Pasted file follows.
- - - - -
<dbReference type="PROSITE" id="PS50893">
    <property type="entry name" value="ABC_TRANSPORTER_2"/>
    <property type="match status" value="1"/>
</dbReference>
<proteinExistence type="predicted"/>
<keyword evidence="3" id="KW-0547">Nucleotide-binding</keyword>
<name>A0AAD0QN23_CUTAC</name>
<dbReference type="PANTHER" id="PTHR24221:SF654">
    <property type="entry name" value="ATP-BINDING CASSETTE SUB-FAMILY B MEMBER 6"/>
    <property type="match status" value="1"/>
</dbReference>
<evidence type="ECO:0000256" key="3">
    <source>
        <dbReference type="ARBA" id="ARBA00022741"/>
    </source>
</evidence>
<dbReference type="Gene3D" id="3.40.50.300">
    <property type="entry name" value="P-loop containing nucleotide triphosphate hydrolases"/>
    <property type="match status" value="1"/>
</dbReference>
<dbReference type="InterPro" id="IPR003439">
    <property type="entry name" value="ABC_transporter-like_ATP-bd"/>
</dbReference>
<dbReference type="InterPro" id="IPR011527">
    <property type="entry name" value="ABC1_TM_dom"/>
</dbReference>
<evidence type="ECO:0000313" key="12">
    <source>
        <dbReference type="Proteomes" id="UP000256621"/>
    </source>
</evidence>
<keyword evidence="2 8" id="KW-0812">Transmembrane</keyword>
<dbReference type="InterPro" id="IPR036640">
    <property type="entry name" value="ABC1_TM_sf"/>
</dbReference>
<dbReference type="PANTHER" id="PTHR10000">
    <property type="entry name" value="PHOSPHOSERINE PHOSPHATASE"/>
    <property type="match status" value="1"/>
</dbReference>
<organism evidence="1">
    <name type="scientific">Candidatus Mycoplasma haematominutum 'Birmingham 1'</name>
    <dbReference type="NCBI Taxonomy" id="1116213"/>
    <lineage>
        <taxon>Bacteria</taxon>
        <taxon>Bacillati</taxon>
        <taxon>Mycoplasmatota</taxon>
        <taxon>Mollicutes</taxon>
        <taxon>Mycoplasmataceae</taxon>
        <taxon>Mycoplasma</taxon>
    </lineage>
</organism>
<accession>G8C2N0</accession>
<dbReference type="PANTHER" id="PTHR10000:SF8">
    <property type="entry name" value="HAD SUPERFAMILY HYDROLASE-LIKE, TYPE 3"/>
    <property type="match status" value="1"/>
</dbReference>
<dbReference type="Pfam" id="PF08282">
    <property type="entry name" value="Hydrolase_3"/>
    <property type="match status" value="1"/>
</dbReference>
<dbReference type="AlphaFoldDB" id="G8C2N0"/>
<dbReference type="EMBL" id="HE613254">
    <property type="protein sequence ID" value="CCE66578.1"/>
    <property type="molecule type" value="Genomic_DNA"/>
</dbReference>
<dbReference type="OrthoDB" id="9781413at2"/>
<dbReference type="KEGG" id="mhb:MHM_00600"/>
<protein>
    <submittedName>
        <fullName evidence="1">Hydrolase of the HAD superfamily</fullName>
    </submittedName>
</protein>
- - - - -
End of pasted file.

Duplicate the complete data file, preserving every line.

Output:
<dbReference type="PROSITE" id="PS50893">
    <property type="entry name" value="ABC_TRANSPORTER_2"/>
    <property type="match status" value="1"/>
</dbReference>
<proteinExistence type="predicted"/>
<keyword evidence="3" id="KW-0547">Nucleotide-binding</keyword>
<name>A0AAD0QN23_CUTAC</name>
<dbReference type="PANTHER" id="PTHR24221:SF654">
    <property type="entry name" value="ATP-BINDING CASSETTE SUB-FAMILY B MEMBER 6"/>
    <property type="match status" value="1"/>
</dbReference>
<evidence type="ECO:0000256" key="3">
    <source>
        <dbReference type="ARBA" id="ARBA00022741"/>
    </source>
</evidence>
<dbReference type="Gene3D" id="3.40.50.300">
    <property type="entry name" value="P-loop containing nucleotide triphosphate hydrolases"/>
    <property type="match status" value="1"/>
</dbReference>
<dbReference type="InterPro" id="IPR003439">
    <property type="entry name" value="ABC_transporter-like_ATP-bd"/>
</dbReference>
<dbReference type="InterPro" id="IPR011527">
    <property type="entry name" value="ABC1_TM_dom"/>
</dbReference>
<evidence type="ECO:0000313" key="12">
    <source>
        <dbReference type="Proteomes" id="UP000256621"/>
    </source>
</evidence>
<keyword evidence="2 8" id="KW-0812">Transmembrane</keyword>
<dbReference type="InterPro" id="IPR036640">
    <property type="entry name" value="ABC1_TM_sf"/>
</dbReference>
<dbReference type="PANTHER" id="PTHR10000">
    <property type="entry name" value="PHOSPHOSERINE PHOSPHATASE"/>
    <property type="match status" value="1"/>
</dbReference>
<organism evidence="1">
    <name type="scientific">Candidatus Mycoplasma haematominutum 'Birmingham 1'</name>
    <dbReference type="NCBI Taxonomy" id="1116213"/>
    <lineage>
        <taxon>Bacteria</taxon>
        <taxon>Bacillati</taxon>
        <taxon>Mycoplasmatota</taxon>
        <taxon>Mollicutes</taxon>
        <taxon>Mycoplasmataceae</taxon>
        <taxon>Mycoplasma</taxon>
    </lineage>
</organism>
<accession>G8C2N0</accession>
<dbReference type="PANTHER" id="PTHR10000:SF8">
    <property type="entry name" value="HAD SUPERFAMILY HYDROLASE-LIKE, TYPE 3"/>
    <property type="match status" value="1"/>
</dbReference>
<dbReference type="Pfam" id="PF08282">
    <property type="entry name" value="Hydrolase_3"/>
    <property type="match status" value="1"/>
</dbReference>
<dbReference type="AlphaFoldDB" id="G8C2N0"/>
<dbReference type="EMBL" id="HE613254">
    <property type="protein sequence ID" value="CCE66578.1"/>
    <property type="molecule type" value="Genomic_DNA"/>
</dbReference>
<dbReference type="OrthoDB" id="9781413at2"/>
<dbReference type="KEGG" id="mhb:MHM_00600"/>
<protein>
    <submittedName>
        <fullName evidence="1">Hydrolase of the HAD superfamily</fullName>
    </submittedName>
</protein>